“People are looking for more than just capital,” Gersten said of today’s founders. “If you launch at Sephora and you’re not successful, the odds of that investment being successful for us go way, way down.”

Strong Revenue Does Not Make a Strong Brand

For Kevin Murphy, managing director of Sonoma Brands, revenue was once “the end all be all” at the time of investment.

“I used to use company size more as a metric for a brand having checked a bunch of boxes that are important to us. It’s true that revenue does indicate that to a degree, but revenue is just a marker of the things I’m really looking for – founder strength, brand magic, brand and product fit,” Murphy said, nothing that he and his team “shouldn’t be so fixated” revenue.


Instead of waiting for a company to reach a certain revenue threshold to prove themselves, Murphy spends most of his time today talking to founders of smaller brands. The firm recently invested in a new colour line, Ciele from makeup artist Nikki DeRoest and former Hourglass executive Cerre Francis, which launched at Sephora last week.

“A business can be performing really well and mask that the underlying brand is maybe good but not great,” Murphy said of “performance marketing businesses masquerading as brands.”

Patrick Finnegan, founder of Intuition Capital, agreed.

“It comes down to, ‘Are you able to create an audience without spending a ridiculous amount of money?’ and are you able to consistently stay current with culture?” Finnegan said. Intuition has invested in K18, Vacation, Ceremonia and more.

The consensus is that shiny, young brands growing at breakneck speed are no longer attractive investments.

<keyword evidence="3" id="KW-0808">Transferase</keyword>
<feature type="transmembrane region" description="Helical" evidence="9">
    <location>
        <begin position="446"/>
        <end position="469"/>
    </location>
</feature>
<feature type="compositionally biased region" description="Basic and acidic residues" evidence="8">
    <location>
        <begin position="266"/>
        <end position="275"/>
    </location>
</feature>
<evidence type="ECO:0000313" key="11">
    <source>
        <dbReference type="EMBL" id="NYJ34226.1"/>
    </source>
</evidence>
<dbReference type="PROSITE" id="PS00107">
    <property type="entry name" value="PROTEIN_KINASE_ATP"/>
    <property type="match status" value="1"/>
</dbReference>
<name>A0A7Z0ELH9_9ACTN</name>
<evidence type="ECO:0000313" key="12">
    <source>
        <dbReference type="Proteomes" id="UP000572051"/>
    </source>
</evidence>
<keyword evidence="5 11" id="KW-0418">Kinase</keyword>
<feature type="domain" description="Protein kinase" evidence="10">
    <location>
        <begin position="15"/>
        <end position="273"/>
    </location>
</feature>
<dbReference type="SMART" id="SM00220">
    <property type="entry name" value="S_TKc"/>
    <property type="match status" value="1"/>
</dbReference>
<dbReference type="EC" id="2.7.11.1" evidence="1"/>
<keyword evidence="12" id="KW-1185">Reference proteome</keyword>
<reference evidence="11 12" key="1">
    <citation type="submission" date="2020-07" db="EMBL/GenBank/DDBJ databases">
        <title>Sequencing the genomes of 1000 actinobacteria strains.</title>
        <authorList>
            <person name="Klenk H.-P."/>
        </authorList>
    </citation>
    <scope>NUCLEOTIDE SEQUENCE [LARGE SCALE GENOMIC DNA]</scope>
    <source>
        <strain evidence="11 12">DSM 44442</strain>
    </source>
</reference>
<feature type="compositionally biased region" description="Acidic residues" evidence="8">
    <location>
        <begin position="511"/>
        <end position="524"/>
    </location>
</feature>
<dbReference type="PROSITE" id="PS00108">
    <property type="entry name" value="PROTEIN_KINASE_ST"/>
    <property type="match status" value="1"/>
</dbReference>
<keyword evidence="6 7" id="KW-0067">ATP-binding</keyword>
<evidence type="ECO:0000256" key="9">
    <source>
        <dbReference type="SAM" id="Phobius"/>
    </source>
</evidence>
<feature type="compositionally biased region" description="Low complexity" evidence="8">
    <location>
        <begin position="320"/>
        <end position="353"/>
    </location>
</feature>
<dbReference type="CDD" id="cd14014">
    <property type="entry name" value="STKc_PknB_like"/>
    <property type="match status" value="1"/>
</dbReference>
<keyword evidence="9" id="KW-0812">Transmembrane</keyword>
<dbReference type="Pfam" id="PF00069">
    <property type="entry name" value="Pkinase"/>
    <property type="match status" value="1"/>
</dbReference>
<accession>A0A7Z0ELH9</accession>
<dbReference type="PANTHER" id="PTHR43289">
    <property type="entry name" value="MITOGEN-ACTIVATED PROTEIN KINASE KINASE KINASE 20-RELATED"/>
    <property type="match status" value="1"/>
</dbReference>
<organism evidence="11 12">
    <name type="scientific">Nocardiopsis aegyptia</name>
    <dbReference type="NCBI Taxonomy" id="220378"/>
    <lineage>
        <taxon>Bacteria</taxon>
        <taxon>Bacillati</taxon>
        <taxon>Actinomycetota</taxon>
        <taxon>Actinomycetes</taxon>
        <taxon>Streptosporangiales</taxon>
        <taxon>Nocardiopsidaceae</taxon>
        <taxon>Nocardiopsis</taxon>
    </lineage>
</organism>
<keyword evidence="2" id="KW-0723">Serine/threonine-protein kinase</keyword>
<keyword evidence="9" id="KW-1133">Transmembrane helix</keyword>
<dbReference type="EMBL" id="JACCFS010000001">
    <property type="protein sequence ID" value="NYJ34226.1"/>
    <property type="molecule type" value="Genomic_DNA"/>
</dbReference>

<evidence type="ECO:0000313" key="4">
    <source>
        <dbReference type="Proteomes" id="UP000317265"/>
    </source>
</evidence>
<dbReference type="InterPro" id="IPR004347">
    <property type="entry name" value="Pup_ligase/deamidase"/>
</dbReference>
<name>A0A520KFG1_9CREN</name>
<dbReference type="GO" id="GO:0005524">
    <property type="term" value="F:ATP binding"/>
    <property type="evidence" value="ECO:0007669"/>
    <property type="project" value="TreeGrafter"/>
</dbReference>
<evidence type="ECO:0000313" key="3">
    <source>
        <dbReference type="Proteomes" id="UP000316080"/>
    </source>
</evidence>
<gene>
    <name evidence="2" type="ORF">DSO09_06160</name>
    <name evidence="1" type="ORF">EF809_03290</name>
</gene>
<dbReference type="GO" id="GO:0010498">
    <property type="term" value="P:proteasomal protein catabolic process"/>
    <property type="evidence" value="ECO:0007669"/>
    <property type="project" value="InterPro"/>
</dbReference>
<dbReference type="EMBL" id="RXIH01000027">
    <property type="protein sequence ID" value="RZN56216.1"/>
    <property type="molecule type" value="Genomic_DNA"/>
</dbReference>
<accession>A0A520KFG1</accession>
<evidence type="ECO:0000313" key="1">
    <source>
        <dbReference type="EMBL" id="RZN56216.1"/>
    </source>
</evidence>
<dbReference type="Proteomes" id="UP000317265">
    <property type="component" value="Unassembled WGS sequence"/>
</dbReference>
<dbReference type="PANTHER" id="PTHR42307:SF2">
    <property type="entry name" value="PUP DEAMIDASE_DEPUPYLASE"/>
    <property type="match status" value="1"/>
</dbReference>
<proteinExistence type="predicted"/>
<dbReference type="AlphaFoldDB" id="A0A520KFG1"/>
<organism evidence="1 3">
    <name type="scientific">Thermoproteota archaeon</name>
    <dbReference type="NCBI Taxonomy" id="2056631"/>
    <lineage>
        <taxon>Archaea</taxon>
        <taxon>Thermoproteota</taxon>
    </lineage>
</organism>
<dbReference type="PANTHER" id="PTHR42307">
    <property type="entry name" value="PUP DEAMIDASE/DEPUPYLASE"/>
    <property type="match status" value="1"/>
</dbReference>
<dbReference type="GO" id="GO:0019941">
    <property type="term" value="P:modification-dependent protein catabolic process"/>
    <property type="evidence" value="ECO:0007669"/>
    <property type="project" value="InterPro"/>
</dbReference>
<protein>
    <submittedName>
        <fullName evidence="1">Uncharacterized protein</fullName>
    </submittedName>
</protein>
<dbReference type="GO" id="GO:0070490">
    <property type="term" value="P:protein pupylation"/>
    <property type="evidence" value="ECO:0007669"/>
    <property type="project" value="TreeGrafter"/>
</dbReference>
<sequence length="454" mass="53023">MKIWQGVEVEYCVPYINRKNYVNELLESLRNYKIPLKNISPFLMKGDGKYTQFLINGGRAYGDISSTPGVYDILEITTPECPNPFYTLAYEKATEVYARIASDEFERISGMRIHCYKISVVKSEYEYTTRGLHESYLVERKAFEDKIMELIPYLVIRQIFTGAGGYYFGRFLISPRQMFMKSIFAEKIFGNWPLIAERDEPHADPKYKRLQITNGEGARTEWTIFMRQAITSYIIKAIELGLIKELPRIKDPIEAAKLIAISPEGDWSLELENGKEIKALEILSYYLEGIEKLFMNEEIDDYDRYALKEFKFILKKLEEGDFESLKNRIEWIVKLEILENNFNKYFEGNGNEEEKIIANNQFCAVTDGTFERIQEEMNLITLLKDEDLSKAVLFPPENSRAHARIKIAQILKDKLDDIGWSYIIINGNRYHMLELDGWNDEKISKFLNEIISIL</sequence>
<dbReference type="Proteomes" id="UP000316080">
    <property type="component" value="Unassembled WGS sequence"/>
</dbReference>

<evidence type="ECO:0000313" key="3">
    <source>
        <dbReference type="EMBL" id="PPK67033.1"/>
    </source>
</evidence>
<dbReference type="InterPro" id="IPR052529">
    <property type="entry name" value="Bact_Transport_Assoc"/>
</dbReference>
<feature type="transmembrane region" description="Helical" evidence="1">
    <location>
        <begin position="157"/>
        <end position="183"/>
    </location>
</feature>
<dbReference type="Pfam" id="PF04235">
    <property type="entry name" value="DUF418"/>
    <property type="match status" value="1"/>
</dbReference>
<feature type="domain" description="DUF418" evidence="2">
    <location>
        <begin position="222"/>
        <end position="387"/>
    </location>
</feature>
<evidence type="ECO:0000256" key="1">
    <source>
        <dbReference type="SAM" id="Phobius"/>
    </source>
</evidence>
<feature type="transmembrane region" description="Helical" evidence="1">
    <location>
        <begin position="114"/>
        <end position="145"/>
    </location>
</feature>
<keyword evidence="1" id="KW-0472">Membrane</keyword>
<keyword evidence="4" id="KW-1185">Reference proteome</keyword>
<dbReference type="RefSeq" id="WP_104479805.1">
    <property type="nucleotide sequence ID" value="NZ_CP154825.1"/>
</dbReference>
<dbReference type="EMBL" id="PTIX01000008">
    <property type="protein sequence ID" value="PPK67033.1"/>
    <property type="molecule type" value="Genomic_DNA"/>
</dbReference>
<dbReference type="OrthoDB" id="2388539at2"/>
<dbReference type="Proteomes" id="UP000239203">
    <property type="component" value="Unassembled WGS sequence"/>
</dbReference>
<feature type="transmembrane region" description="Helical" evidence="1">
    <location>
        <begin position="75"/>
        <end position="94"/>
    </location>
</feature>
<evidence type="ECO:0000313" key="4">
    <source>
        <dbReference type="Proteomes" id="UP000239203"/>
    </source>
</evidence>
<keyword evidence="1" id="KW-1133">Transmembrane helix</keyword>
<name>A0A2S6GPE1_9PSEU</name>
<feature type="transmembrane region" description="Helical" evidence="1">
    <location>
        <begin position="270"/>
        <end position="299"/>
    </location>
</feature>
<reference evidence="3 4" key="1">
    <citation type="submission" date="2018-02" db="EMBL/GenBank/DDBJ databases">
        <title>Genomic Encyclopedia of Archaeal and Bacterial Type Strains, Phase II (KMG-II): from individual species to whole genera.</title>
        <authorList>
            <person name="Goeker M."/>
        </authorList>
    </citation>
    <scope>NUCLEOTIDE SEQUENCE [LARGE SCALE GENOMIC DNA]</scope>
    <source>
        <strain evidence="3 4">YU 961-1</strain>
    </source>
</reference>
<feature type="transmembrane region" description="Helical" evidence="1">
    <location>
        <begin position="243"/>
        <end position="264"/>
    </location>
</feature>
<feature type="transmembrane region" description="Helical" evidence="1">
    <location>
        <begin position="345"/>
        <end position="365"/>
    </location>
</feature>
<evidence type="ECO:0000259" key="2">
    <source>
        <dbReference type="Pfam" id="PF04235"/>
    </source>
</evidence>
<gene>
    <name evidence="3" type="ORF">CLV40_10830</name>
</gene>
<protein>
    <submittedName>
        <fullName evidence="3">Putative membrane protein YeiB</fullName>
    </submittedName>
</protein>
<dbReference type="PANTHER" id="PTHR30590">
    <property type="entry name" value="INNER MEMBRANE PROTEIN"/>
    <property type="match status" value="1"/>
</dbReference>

David Cohen, director of Electric Feels Ventures, an investor in Westman Atelier and Neen, said brands that are “breaking out” are those that are growing profitability.

The Gig Is Up on Celebrity-Led Brands

Generally, investors wait for patterns, or what they perceive to be working, and then fund brands that align with these patterns. This is why a million DTC beauty brands launched after Glossier or why we’re inundated with celebrity and influencer beauty lines post-Fenty Beauty. Investors analysed data and spreadsheets from Facebook, Instagram and other benchmarks coined as measures of “success.” Except, we’ve been largely unsuccessful at knowing what the “next big thing” is.

Nuñez said that True Beauty Ventures looks for founders with an ability to create demand for their products and create and cultivate community – which in turn drives organic growth in capital efficient ways for their companies.

“Sometimes when there is a celebrity or influencer ‘founder,’ it’s not their sole gig to be a founder of a beauty brand. They’re splitting their time and they have other revenue streams and responsibilities,” Nuñez said. “When things get really rough, when you’re a true founder you buckle up and ride it through. That doesn’t happen in those other scenarios [with celebrities] – it’s just another gig.”